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February 23, 2010

Chicago Manual of Style—2/23/2010

Not even the threat of record-breaking blizzard conditions could stop the forces of fashion. In the days leading up to the first show at New York Fashion Week in Bryant Park, editors, casting directors, and designers were scrambling to make sure that models and racks of clothes made it to Manhattan before the snow did. Despite inclement weather, the clothes arrived, the models hit the catwalk running, and the show was set to go—that is, until the passing of one designer cast a different kind of cloud over the whole affair.

Superstar British designer Alexander McQueen—a force of nature in his own right—committed suicide on February 10, the eve of his mother’s funeral and the day before the start of New York Fashion Week. McQueen’s death gives us cause to reflect on both his incredible creative legacy and the ugly effects of depression and stress that the fashion industry tries to airbrush away.

A high school dropout, McQueen trained as a tailor on London’s famous Savile Row before entering Central Saint Martins College of Art and Design, where he began to hone his style as a master of the macabre. His fall 2007 ready-to-wear collection was inspired by the Salem Witch Trials. When the clothes were presented in Paris, McQueen staged a show with a red and black pentagram traced in sand accompanying a film featuring swarms of locusts and faces decaying to skulls. Another collection was based on Hitchcock’s “The Birds,” and yet another was shown in the dungeon that held Marie Antoinette before her execution. McQueen’s bold fascination with morbid themes and dark psychology earned him the nickname enfant terrible, along with the admiration of fashion editors worldwide.

Though most of his eccentric concoctions were entirely unwearable, it didn’t stop his designs from becoming iconic. McQueen’s precarious ten-inch stilettos, bedazzled and shaped like lobster claws, were donned by outrageous chanteuse Lady Gaga in her music video for “Bad Romance.” The massive booties, which debuted last October in McQueen’s spring 2010 show, look like hooves, and no one but Gaga could stomp around in them without twisting an ankle. Another pair of shoes from the show was reminiscent of the eerie, organic designs of Spanish architect Antoni Gaudí. Like Gaudí’s apartment balconies that resemble gaping jaws, McQueen’s shoes look like they’re about to gnaw on the models’ toes. McQueen’s ability to fuse the fearsome, fantastical, and fabulous was always fashion-forward.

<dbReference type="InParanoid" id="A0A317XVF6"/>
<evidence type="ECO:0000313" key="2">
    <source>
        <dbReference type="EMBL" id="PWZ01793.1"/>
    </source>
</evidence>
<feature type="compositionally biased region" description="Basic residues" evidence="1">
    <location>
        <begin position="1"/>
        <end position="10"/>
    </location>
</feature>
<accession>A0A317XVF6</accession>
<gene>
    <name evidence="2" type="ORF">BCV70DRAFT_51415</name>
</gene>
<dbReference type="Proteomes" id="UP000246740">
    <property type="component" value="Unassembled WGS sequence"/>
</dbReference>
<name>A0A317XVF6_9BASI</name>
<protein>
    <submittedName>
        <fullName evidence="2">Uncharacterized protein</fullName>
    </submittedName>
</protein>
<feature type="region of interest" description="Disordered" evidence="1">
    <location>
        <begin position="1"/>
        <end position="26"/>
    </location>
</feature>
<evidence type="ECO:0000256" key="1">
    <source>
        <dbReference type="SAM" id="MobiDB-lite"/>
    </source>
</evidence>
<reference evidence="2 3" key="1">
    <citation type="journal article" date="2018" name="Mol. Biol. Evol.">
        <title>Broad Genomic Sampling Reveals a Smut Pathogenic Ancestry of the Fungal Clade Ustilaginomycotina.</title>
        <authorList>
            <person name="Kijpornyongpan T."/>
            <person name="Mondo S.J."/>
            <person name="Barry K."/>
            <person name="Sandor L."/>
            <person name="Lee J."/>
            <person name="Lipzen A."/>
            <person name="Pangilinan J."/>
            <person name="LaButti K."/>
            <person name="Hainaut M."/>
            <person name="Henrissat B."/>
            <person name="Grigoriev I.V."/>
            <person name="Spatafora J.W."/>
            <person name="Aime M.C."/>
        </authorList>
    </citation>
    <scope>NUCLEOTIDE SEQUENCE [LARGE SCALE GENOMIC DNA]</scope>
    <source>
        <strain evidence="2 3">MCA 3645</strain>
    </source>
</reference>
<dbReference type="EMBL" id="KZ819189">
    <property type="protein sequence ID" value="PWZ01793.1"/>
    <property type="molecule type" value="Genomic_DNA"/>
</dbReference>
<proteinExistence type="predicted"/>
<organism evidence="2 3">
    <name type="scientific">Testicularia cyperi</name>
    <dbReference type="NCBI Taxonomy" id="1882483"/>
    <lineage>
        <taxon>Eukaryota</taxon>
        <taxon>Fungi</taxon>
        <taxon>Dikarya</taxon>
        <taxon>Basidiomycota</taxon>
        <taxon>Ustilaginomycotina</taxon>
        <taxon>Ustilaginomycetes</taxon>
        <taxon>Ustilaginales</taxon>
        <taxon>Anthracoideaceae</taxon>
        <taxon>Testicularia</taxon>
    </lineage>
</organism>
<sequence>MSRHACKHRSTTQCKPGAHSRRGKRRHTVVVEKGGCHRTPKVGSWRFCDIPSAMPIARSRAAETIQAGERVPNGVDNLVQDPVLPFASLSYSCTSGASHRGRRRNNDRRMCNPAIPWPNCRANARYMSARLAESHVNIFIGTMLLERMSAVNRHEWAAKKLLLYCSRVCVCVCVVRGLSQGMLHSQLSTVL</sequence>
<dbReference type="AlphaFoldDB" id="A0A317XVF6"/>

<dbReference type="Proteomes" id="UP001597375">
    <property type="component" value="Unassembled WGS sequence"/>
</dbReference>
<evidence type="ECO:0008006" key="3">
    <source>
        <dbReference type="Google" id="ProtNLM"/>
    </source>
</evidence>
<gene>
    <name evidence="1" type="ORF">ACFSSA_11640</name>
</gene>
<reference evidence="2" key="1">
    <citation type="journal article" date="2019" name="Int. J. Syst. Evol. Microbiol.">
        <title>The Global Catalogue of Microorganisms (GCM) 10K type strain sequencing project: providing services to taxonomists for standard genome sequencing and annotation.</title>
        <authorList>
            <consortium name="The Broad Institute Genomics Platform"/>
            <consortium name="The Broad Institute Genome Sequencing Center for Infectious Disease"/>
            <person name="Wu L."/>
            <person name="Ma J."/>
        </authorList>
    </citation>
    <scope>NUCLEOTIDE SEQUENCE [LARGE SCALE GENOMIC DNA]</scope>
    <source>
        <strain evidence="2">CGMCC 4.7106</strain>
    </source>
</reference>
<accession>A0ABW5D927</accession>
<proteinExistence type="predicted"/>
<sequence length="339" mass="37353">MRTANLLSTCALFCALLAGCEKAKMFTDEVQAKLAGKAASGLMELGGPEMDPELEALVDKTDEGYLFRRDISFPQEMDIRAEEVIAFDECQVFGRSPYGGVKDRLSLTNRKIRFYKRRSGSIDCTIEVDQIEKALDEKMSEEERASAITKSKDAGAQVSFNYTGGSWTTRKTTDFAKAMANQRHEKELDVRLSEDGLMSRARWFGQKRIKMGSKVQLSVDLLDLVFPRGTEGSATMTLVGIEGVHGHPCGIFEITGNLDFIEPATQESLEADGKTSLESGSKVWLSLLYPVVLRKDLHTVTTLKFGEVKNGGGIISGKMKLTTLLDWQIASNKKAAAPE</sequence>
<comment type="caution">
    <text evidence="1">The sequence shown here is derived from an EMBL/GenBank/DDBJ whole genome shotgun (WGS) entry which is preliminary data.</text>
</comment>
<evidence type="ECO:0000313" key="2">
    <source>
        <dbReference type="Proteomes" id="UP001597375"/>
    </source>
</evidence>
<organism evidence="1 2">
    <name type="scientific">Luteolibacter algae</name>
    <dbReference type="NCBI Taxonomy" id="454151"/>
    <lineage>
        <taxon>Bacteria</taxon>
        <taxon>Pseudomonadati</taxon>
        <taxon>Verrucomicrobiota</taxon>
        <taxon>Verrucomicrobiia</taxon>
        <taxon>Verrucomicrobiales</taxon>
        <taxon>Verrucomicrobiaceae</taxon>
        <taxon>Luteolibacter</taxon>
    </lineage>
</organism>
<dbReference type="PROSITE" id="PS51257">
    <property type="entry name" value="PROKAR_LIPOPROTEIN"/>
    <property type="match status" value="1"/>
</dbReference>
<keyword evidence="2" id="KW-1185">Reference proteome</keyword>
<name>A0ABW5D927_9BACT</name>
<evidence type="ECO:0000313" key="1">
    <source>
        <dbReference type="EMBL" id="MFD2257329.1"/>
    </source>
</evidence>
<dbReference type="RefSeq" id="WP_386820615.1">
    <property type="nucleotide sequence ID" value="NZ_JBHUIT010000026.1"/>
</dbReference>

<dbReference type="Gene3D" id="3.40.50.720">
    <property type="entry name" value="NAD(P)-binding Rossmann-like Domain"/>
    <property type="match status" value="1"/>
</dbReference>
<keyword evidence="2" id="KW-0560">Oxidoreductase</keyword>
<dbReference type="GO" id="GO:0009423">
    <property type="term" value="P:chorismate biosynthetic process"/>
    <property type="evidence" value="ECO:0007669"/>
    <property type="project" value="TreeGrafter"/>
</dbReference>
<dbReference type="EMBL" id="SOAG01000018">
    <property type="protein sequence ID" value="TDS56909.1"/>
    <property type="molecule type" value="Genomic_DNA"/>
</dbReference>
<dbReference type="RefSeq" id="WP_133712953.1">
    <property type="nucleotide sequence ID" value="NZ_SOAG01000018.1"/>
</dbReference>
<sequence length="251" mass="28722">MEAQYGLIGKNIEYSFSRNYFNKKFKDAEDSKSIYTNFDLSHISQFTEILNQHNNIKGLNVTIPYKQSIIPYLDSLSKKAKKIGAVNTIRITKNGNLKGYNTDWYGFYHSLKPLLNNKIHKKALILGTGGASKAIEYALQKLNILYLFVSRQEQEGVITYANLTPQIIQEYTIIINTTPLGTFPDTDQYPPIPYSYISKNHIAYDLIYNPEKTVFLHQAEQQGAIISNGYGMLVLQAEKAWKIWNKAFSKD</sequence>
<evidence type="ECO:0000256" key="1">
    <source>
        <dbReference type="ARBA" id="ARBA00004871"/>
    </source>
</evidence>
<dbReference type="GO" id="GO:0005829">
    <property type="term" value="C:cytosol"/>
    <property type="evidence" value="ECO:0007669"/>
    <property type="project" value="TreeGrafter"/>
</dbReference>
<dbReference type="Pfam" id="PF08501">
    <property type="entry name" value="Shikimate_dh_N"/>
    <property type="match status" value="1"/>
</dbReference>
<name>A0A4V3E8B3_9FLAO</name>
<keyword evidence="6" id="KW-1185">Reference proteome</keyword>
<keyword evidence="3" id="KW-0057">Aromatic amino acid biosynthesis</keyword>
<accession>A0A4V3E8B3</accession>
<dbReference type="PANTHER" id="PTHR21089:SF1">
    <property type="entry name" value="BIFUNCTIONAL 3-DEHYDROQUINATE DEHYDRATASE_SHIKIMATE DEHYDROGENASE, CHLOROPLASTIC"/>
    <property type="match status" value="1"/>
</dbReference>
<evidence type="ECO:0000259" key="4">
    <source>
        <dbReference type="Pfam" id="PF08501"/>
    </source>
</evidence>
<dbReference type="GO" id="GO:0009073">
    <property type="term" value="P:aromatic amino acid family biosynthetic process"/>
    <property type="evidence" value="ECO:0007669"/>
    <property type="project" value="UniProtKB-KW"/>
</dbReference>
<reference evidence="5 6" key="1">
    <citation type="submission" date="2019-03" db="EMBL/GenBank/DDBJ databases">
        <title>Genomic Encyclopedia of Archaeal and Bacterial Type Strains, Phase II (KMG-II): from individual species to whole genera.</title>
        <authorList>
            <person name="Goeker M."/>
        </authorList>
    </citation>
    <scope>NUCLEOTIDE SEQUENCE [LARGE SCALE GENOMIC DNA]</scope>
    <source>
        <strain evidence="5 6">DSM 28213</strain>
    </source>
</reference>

In addition to these over-the-top couture items, some of McQueen’s designs did have mass-market appeal. His skull print chiffon scarves—a morbid take on florals—managed to be dainty and dark, girly and ghoulish. Coveted by celebrities like Lindsay Lohan, Nicole Ritchie, Mary Kate Olsen, and Kate Moss, the rocker-chic scarves retail for $200–$395. Low-cost alternatives abound, however: I plucked my $5 version out of an overflowing bin in New York’s Chinatown.

Like many of today’s highly visible figures in fashion, McQueen was an avid Twitter user. He used the site to air some personal demons, and his updates in the days leading up to his suicide revealed that his mother’s death was deeply troubling for him. Sadly, McQueen’s downward spiral is the second to shock the fashion world in recent months. Daul Kim, a 20-year-old South Korean model and fashion-world darling, killed herself in November. Like McQueen, Kim also used high-traffic Internet sites as spots to vent her frustration and despair. In the weeks prior to her death, Kim had posted ominous updates on her blog, where she wrote that she felt “mad depressed” and “like a ghost.” In recent years, other models have died as a result of their psychological struggles, including two from the complications of anorexia: 22-year-old Uruguayan model Luisel Ramos in 2006, and 21-year-old Brazilian beauty Ana Carolina Reston earlier this month.

It’s no surprise that fashion is not all frivolous fun, but these recent deaths suggest that the fashion industry has a problem that must be addressed. With any luck, these terrible losses will spark some serious discussion about how to help models and designers suffering from depression or similar afflictions. When McQueen died, the world lost a brilliant, exciting, irreverent designer whose shows were theatrical spectacles and whose masterfully crafted ensembles were like pieces of performance art. He will be missed for his impeccable technical gifts, daring creativity, and unparalleled ability to turn the disturbing or stigmatized into high-drama, show-stopping, jaw-dropping work. In the words of one writer quoted by ABC News, “Long live McQueen!”